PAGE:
With only two days left until the start of the Test series, South Africa appear to be in disarray. The balance, not to mention the health, of their team has been seriously affected by the injury to their star all-rounder Jacques Kallis.
It looks increasingly improbable that Kallis will have recovered sufficiently from a broken rib in time to take the field for the opening match at Centurion on Wednesday, but that is only half the trouble for the home side.
Their selectors are at odds about whether he should be replaced by an extra batsman or another, lesser, all-rounder. It is a conundrum with which England have become unhappily familiar down the years as they have attempted to come to terms with missing Andrew Flintoff.
Even now, the tourists are uncertain how they should approach this series – pack the side with batting or go into attack mode and select five bowlers – but that pales by comparison with South Africa's worries.
Kallis (below) initially injured his rib during the Twenty20 Champions League in India in October and then aggravated it while playing in the Champions Trophy. He has resorted to an oxygen chamber in an attempt to be fit in time for the first Test but fears are now growing that Kallis could miss the entire series and he has played a peripheral role in South Africa's training camp in Potchefstroom.
Rumours are abounding that one part of South Africa's selection panel would be willing to play Kallis solely as a batsman – reasonable considering he has scored more than 10,000 Test runs – but that others are unwilling to countenance such a proposition because of the complications it might cause down the order.
If Kallis fails to make it, South Africa have the option of playing their wicketkeeper Mark Boucher at number six and giving a first cap to Ryan McLaren, who is utterly unproven. Or they could also ask Alviro Petersen to make his debut as an opening batsman and push the redoubtable Ashwell Prince, who has been earmarked to open, down the order.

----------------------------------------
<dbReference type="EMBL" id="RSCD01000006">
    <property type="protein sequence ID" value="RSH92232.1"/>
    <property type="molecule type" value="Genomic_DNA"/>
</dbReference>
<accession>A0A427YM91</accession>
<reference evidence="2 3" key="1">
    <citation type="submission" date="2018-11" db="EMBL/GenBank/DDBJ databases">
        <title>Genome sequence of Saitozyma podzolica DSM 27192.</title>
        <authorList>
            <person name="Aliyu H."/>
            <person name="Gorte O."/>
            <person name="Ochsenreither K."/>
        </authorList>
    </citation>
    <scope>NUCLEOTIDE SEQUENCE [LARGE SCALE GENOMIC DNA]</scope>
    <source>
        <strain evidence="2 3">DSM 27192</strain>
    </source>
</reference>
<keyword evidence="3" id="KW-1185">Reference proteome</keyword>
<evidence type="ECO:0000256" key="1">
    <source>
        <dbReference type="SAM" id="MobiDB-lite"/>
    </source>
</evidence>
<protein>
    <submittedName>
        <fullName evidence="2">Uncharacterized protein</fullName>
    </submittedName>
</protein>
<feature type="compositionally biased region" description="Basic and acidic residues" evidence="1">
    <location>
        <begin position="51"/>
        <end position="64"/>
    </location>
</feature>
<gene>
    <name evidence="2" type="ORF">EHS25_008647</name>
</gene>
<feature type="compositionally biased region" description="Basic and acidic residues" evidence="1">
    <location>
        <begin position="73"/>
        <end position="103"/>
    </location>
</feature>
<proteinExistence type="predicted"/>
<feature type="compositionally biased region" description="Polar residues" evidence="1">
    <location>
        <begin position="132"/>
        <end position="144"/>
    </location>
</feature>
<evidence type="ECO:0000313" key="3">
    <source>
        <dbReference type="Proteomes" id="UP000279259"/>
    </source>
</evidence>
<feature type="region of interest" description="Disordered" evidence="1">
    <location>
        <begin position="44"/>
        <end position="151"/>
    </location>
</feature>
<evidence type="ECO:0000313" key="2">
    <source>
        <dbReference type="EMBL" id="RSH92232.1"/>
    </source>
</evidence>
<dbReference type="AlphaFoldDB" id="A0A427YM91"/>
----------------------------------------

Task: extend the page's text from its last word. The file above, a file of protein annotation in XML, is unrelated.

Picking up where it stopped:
England can pretend as much as they like not to be concerned about the opposition's worries, but it is certain to lend perspective to their own selection doubts. It may also remind some of them of the series here five years ago when South Africa were similarly beset by the worst of all difficulties in team sports: not knowing what their best side was.
Then it was as much about quotas of black and coloured players as specific personnel but the effect was still dramatic. They came to the line thinking about who was in the team rather than what they should be doing in the match. It opened the way for a notable England victory in Port Elizabeth.
Perhaps it is understandable that South Africa are keen to concentrate on England's potential problems. Their captain Graeme Smith said yesterday that Kevin Pietersen could expect the sort of hot reception which became a minor tradition during the one-day series here almost five years ago. "He's made a lot of remarks about the country that I don't think he's ever apologised for," he said. "It's hard for people just to wash away those things and I think that's why people still give him a hard time. It creates a little bit of tension towards him."
It would be foolhardy to underestimate South Africa's team management of coach Mickey Arthur and Smith, who have taken them to the pinnacle of Test cricket in the last two years. But no Kallis is no picnic.